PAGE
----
I was reading another book when this one came into my hands. I was just going to glance at the first page, but I continued to read. I cannot read more than one fiction book at a time, so I abandoned my other book and kept on reading this one.
Eve's mother is the incredibly wealthy and successful head of Spiker Biopharmaceuticals, a medical research company. We meet Eve just as she has be struck by a streetcar and had her leg severed and her arm crushed. She arrives at the hospital and receives treatment only to be taken away by her mother to the headquarters of her company.
In all the chaos, Eve meets Solo. He is there with her in the hospital, the ambulance and her new room. Is Solo her mother's intern? He's certainly too young to be a doctor. Is he some kind of genius? Whoever he is, Eve finds him annoying.
Solo, on the other hand, finds Eve intriguing. Yes, she is the boss's daughter, but she is so different than he imagined, so different from her mother who he despises. Solo lives at Spiker headquarters. He does odd jobs here and there, but basically has no significant responsibilities. That doesn't mean he is unintelligent. Solo has spent his free time exploring the whole building - finding all the exits, empty rooms and security cameras. At the right moment, he plans to expose all the questionable activities done by the company.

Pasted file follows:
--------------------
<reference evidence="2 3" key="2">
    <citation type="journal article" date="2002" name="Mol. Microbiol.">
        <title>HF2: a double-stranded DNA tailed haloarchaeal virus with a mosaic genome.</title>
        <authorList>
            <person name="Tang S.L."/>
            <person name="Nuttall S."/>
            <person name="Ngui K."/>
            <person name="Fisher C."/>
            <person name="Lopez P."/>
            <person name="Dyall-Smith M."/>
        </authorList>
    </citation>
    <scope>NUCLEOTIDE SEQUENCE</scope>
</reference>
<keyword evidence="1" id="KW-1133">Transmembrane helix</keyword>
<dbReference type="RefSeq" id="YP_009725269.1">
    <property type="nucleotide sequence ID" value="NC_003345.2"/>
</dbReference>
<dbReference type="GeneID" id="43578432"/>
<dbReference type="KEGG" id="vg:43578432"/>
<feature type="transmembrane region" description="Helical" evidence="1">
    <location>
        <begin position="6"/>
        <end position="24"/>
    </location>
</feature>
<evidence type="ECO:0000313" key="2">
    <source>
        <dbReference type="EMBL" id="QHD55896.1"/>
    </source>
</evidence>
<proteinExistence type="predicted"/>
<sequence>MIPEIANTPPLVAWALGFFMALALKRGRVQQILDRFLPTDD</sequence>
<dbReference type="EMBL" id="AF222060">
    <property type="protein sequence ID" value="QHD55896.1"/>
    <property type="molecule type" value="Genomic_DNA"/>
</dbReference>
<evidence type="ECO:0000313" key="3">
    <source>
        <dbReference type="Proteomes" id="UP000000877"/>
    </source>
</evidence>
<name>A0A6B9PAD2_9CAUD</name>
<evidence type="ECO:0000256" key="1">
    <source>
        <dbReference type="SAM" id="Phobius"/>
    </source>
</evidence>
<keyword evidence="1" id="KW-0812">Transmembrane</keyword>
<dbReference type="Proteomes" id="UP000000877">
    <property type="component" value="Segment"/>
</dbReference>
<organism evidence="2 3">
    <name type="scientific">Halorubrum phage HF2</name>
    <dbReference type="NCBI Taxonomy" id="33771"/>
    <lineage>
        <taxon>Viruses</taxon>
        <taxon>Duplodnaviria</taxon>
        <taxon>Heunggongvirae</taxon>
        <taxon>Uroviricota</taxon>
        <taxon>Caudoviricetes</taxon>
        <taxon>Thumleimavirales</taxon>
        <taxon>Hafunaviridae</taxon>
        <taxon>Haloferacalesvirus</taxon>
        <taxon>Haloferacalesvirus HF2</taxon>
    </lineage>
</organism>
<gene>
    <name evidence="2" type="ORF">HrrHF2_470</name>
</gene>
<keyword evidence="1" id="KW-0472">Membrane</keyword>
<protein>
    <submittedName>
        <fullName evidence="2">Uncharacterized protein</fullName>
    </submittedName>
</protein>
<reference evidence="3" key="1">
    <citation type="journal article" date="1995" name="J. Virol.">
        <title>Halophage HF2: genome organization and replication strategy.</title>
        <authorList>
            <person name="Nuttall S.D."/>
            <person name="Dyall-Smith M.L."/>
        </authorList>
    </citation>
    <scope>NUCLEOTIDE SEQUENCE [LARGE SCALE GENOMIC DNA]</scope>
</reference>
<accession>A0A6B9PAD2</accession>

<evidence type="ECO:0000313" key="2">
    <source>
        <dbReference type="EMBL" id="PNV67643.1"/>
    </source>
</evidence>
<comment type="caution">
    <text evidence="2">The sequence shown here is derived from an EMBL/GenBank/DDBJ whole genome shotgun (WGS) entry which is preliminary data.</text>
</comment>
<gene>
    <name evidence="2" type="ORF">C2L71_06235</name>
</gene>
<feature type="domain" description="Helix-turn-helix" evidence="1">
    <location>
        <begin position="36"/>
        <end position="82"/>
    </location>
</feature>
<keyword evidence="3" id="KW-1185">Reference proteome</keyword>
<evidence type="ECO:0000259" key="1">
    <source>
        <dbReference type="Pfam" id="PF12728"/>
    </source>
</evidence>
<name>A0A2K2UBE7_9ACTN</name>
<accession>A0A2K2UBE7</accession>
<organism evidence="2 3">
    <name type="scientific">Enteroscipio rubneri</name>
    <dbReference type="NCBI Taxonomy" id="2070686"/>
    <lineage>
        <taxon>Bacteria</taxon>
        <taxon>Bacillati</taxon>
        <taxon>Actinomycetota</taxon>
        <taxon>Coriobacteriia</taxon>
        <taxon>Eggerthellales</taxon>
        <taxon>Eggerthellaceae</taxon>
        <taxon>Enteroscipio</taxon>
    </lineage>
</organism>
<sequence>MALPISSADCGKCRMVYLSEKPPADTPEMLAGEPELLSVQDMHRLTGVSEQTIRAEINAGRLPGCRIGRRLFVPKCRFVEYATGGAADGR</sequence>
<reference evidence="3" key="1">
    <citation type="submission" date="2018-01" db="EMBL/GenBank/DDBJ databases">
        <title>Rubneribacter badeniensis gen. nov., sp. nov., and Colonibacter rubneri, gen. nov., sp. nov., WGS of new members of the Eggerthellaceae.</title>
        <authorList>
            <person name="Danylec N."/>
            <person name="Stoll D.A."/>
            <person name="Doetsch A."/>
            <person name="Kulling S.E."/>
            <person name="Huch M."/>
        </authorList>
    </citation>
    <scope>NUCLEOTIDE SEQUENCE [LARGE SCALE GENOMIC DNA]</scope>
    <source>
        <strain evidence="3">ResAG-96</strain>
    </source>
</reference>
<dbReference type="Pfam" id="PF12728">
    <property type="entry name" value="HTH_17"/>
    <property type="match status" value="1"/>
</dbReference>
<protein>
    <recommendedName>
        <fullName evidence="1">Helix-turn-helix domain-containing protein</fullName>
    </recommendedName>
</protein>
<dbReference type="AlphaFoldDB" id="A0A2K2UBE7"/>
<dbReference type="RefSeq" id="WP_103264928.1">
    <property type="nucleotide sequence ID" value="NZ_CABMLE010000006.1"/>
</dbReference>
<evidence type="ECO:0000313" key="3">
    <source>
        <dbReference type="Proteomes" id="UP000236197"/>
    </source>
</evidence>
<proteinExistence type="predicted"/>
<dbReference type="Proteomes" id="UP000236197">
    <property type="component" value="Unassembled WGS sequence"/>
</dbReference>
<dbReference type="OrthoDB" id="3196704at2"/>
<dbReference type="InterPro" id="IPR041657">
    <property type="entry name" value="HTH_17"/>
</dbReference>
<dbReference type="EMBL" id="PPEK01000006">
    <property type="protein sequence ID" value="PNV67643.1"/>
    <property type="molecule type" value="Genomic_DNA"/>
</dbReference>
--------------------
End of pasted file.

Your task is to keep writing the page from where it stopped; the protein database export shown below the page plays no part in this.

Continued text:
To keep Eve occupied, Eve's mother gives her a project - build the perfect boy. Using a sophisticated software program, Eve sets out to design Adam. Eve's best friend, Aislin, helps out (when she is reluctantly allowed to visit - Eve's mother hates Aislin calling her a 'drunken slut'). Even though Aislin's boyfriend is a drug dealer, Eve needs her best friend and helps her when she can.
There is much to ponder as the story unfolds: Why is Solo allowed to live in the facility? What illegal research is being done by the company? What is the purpose of making a fake perfect boy?
Some intrigue, some romance and a little sci-fi thrown in. Even though I was a little disappointed in the ending, it is an interesting concept. I hope the author's collaborate more.
For more info about this book, check out the Evergreen catalog.